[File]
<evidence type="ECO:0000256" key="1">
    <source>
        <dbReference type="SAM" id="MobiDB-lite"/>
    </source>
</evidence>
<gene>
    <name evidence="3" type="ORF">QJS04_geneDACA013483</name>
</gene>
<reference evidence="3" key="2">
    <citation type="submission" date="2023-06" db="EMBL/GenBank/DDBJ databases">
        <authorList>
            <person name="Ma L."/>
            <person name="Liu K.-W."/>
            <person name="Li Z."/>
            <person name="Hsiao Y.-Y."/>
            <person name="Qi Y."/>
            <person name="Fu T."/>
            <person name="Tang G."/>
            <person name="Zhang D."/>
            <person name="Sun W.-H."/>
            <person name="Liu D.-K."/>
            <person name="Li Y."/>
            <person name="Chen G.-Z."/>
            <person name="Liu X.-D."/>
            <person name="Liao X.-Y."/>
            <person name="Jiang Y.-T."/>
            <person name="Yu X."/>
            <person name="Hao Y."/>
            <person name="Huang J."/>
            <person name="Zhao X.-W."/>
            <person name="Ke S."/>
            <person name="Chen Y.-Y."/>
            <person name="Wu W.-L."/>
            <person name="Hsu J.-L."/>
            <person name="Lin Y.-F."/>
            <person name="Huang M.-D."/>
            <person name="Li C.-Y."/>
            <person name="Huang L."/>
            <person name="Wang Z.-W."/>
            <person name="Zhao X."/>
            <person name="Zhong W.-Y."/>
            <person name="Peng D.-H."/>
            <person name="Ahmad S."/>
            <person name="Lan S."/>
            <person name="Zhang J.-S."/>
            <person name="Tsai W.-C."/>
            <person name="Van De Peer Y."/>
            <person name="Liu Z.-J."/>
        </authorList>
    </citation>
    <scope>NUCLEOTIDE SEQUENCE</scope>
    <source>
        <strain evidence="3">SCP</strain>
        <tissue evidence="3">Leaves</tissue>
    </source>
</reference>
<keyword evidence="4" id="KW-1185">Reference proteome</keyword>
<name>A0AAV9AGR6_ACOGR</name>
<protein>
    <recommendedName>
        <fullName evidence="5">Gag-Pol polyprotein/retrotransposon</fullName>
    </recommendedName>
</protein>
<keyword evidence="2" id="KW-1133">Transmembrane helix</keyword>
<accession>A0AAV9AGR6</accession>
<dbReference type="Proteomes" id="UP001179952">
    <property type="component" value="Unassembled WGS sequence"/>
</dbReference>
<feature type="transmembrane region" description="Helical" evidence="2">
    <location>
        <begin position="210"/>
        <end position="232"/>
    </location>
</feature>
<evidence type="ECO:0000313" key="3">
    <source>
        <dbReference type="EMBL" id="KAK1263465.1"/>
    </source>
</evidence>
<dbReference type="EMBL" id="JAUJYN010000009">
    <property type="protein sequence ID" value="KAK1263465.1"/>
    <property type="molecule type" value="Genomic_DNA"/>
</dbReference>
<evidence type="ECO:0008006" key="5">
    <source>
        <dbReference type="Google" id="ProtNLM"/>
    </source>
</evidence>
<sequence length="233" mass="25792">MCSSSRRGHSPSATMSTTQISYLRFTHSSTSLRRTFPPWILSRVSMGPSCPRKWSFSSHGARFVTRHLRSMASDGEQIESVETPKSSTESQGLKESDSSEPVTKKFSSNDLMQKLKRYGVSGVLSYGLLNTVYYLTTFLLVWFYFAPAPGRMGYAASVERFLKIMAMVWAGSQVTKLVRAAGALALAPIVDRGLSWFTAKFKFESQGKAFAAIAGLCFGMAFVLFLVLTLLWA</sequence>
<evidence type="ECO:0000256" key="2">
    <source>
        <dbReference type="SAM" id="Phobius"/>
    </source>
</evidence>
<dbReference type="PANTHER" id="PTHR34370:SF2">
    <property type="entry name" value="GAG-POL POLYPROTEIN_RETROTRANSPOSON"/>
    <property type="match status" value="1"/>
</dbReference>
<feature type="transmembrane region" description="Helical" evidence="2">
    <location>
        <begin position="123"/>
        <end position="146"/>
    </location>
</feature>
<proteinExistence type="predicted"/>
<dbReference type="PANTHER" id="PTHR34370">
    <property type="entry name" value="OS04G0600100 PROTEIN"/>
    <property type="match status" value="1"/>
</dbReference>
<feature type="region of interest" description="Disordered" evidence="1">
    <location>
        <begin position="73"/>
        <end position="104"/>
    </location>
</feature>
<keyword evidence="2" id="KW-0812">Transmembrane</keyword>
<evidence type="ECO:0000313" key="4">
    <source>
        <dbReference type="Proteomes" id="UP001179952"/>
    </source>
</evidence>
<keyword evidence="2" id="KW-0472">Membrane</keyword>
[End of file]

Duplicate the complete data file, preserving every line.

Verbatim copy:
<evidence type="ECO:0000256" key="1">
    <source>
        <dbReference type="SAM" id="MobiDB-lite"/>
    </source>
</evidence>
<gene>
    <name evidence="3" type="ORF">QJS04_geneDACA013483</name>
</gene>
<reference evidence="3" key="2">
    <citation type="submission" date="2023-06" db="EMBL/GenBank/DDBJ databases">
        <authorList>
            <person name="Ma L."/>
            <person name="Liu K.-W."/>
            <person name="Li Z."/>
            <person name="Hsiao Y.-Y."/>
            <person name="Qi Y."/>
            <person name="Fu T."/>
            <person name="Tang G."/>
            <person name="Zhang D."/>
            <person name="Sun W.-H."/>
            <person name="Liu D.-K."/>
            <person name="Li Y."/>
            <person name="Chen G.-Z."/>
            <person name="Liu X.-D."/>
            <person name="Liao X.-Y."/>
            <person name="Jiang Y.-T."/>
            <person name="Yu X."/>
            <person name="Hao Y."/>
            <person name="Huang J."/>
            <person name="Zhao X.-W."/>
            <person name="Ke S."/>
            <person name="Chen Y.-Y."/>
            <person name="Wu W.-L."/>
            <person name="Hsu J.-L."/>
            <person name="Lin Y.-F."/>
            <person name="Huang M.-D."/>
            <person name="Li C.-Y."/>
            <person name="Huang L."/>
            <person name="Wang Z.-W."/>
            <person name="Zhao X."/>
            <person name="Zhong W.-Y."/>
            <person name="Peng D.-H."/>
            <person name="Ahmad S."/>
            <person name="Lan S."/>
            <person name="Zhang J.-S."/>
            <person name="Tsai W.-C."/>
            <person name="Van De Peer Y."/>
            <person name="Liu Z.-J."/>
        </authorList>
    </citation>
    <scope>NUCLEOTIDE SEQUENCE</scope>
    <source>
        <strain evidence="3">SCP</strain>
        <tissue evidence="3">Leaves</tissue>
    </source>
</reference>
<keyword evidence="4" id="KW-1185">Reference proteome</keyword>
<name>A0AAV9AGR6_ACOGR</name>
<protein>
    <recommendedName>
        <fullName evidence="5">Gag-Pol polyprotein/retrotransposon</fullName>
    </recommendedName>
</protein>
<keyword evidence="2" id="KW-1133">Transmembrane helix</keyword>
<accession>A0AAV9AGR6</accession>
<dbReference type="Proteomes" id="UP001179952">
    <property type="component" value="Unassembled WGS sequence"/>
</dbReference>
<feature type="transmembrane region" description="Helical" evidence="2">
    <location>
        <begin position="210"/>
        <end position="232"/>
    </location>
</feature>
<evidence type="ECO:0000313" key="3">
    <source>
        <dbReference type="EMBL" id="KAK1263465.1"/>
    </source>
</evidence>
<dbReference type="EMBL" id="JAUJYN010000009">
    <property type="protein sequence ID" value="KAK1263465.1"/>
    <property type="molecule type" value="Genomic_DNA"/>
</dbReference>
<evidence type="ECO:0008006" key="5">
    <source>
        <dbReference type="Google" id="ProtNLM"/>
    </source>
</evidence>
<sequence length="233" mass="25792">MCSSSRRGHSPSATMSTTQISYLRFTHSSTSLRRTFPPWILSRVSMGPSCPRKWSFSSHGARFVTRHLRSMASDGEQIESVETPKSSTESQGLKESDSSEPVTKKFSSNDLMQKLKRYGVSGVLSYGLLNTVYYLTTFLLVWFYFAPAPGRMGYAASVERFLKIMAMVWAGSQVTKLVRAAGALALAPIVDRGLSWFTAKFKFESQGKAFAAIAGLCFGMAFVLFLVLTLLWA</sequence>
<evidence type="ECO:0000256" key="2">
    <source>
        <dbReference type="SAM" id="Phobius"/>
    </source>
</evidence>
<dbReference type="PANTHER" id="PTHR34370:SF2">
    <property type="entry name" value="GAG-POL POLYPROTEIN_RETROTRANSPOSON"/>
    <property type="match status" value="1"/>
</dbReference>
<feature type="transmembrane region" description="Helical" evidence="2">
    <location>
        <begin position="123"/>
        <end position="146"/>
    </location>
</feature>
<proteinExistence type="predicted"/>
<dbReference type="PANTHER" id="PTHR34370">
    <property type="entry name" value="OS04G0600100 PROTEIN"/>
    <property type="match status" value="1"/>
</dbReference>
<feature type="region of interest" description="Disordered" evidence="1">
    <location>
        <begin position="73"/>
        <end position="104"/>
    </location>
</feature>
<keyword evidence="2" id="KW-0812">Transmembrane</keyword>
<evidence type="ECO:0000313" key="4">
    <source>
        <dbReference type="Proteomes" id="UP001179952"/>
    </source>
</evidence>
<keyword evidence="2" id="KW-0472">Membrane</keyword>